10 Most Stolen Cars in the USA: Honda Accord and Civic Top the 2009 List, No Love for the Koreans or Germans

Do you own a car that's likely to be stolen? Maybe, maybe not. Here is the list that the NICB (National Insurance Crime Bureau) has compiled concerning the most stolen vehicles in America. Honda's 1994 Accord and 1995 Civic along with Toyota's 1991 Camry occupy the first three places ahead of Ford's 1997 F-150 pickup truck and Dodge's 2004 Ram pickup.

If your car is on the list (scroll down), you should make sure to keep that chunk of metal locked down. As in, put a ring on it and don't let anyone near it.

Most Stolen Vehicles in the US in 2009:

1. 1994 Honda Accord
2. 1995 Honda Civic
3. 1991 Toyota Camry
4. 1997 Ford F-150 Pickup
5. 2004 Dodge Ram Pickup
6. 2000 Dodge Caravan
7. 1994 Chevrolet Pickup (Full Size)
8. 1994 Acura Integra
9. 2002 Ford Explorer
10. 2009 Toyota Corolla

The FBI says car thefts were down 17% in 2009 compared to 2008 (794,616 versus 956,846), which is officially the "largest drop in a six-year decline" and the lowest reported in 21 years. Good news for car owners, and clearly indicative of the fact that car thieves are falling by the wayside (or just not up to snuff on their tech).

Most of the cars listed end to end up in chop shops where the sum of their parts is more valuable than the actual car. More serious thieves (those in syndicates with ties to shipping and international trade) still feel fine stealing newer cars that can be re-VIN'd and distributed overseas, so your Escalade and XJR aren't necessarily safe just yet.

You'll notice the majority of the cars on the list are from the 1990's. It turns out these older cars have become more popular, but many people have yet to figure out why. I'd say it probably comes down to the simple fact that they're easier to steal. Many modern cars have keys that only work with one specific car, while other cars simply can't be started without a chip (found in the key fob) nearby.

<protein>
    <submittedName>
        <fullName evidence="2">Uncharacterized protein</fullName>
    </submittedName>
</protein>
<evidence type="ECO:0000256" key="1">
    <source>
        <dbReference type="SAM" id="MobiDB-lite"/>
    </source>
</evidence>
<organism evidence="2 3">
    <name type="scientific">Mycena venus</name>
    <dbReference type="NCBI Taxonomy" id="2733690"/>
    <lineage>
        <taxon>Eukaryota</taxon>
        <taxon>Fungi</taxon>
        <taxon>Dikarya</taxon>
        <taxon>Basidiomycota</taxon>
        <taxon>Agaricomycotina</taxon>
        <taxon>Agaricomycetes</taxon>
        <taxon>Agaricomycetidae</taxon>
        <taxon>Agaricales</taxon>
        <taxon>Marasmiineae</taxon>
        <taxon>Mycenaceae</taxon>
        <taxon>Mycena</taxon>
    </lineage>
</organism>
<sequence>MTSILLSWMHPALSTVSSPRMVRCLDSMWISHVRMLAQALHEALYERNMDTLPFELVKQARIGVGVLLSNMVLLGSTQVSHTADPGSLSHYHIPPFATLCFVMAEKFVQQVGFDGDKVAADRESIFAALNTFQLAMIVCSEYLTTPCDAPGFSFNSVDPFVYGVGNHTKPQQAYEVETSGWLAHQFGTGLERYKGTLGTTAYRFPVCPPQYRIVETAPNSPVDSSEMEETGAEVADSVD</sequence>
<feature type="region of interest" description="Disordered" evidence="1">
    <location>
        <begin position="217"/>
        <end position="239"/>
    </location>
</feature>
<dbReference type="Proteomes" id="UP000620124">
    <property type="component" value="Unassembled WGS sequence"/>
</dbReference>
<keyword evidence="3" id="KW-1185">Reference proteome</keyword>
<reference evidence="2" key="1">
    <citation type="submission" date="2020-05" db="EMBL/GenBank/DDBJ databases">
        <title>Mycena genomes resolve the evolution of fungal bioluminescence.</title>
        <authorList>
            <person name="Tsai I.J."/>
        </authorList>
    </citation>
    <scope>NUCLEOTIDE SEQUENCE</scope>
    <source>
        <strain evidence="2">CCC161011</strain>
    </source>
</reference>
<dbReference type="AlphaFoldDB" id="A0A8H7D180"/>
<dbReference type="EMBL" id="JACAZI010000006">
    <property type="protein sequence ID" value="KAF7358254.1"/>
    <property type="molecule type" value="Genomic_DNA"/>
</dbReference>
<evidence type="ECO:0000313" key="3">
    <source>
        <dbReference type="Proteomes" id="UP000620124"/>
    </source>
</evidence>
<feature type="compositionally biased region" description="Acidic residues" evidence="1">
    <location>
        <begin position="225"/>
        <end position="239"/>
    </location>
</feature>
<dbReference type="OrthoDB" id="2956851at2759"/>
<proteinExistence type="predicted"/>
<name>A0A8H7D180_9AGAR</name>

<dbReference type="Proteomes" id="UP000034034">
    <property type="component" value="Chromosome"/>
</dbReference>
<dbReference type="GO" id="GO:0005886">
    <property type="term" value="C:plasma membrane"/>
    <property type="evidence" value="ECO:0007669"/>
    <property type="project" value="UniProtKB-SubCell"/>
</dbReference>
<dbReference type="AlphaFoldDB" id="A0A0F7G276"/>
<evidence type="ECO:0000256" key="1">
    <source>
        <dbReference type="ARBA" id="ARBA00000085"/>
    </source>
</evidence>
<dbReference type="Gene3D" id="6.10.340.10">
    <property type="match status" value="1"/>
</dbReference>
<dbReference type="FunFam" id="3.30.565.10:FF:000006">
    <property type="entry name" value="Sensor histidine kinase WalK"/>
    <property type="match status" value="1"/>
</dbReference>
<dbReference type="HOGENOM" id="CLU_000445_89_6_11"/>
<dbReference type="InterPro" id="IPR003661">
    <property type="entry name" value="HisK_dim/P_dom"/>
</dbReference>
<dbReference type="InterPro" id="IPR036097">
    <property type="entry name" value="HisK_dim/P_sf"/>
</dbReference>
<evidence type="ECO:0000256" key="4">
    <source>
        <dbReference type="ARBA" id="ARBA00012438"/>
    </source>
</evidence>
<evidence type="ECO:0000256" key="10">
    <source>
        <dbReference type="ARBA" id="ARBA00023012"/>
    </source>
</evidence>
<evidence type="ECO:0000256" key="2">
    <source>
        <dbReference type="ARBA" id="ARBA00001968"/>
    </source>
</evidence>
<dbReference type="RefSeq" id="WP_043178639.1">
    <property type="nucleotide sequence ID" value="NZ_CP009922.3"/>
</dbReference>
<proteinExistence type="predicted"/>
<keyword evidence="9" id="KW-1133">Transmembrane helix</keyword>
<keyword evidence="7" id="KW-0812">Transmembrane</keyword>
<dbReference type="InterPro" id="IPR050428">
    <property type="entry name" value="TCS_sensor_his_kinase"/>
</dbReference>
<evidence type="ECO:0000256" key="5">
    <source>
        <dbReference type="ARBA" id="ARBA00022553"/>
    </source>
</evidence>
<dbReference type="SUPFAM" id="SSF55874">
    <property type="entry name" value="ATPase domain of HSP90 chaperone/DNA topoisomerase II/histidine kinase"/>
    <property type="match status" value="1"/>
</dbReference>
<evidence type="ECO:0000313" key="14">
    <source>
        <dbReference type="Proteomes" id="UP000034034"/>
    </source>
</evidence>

Joe Wehrle, NICB president and CEO, says, "Through the end of August this year there were 97,655 vehicles that were listed as stolen and not yet recovered. Of that number, only 38 percent had some kind of insurance coverage. So there are a lot of vehicles out there that are being stolen and the owner is left holding the bag with no car and no money to buy another one." Lesson? If you own a vehicle that's likely to get stolen, insure it accordingly and be safe about it.

Here are some of the NICB's tips on how to make sure your car doesn't get got by some shady individuals:

"Common Sense: Lock your car and take your keys. It's simple enough but many thefts occur because owners make it easy for thieves to steal their cars.

Warning Device: Having and using a visible or audible warning device is another item that can ensure that your car remains where you left it.

Immobilizing Device: Generally speaking, if your vehicle can't be started, it can't be stolen. "Kill" switches, fuel cut-offs and smart keys are among the devices which are extremely effective.

Tracking Device: A tracking device emits a signal to the police or to a monitoring station when the vehicle is stolen. Tracking devices are very effective in helping authorities recover stolen vehicles. Some systems employ "telematics" which combine GPS and wireless technologies to allow remote monitoring of a vehicle. If the vehicle is moved the system will alert the owner and the vehicle can be tracked via computer."

By Phil Alex

Source: NICB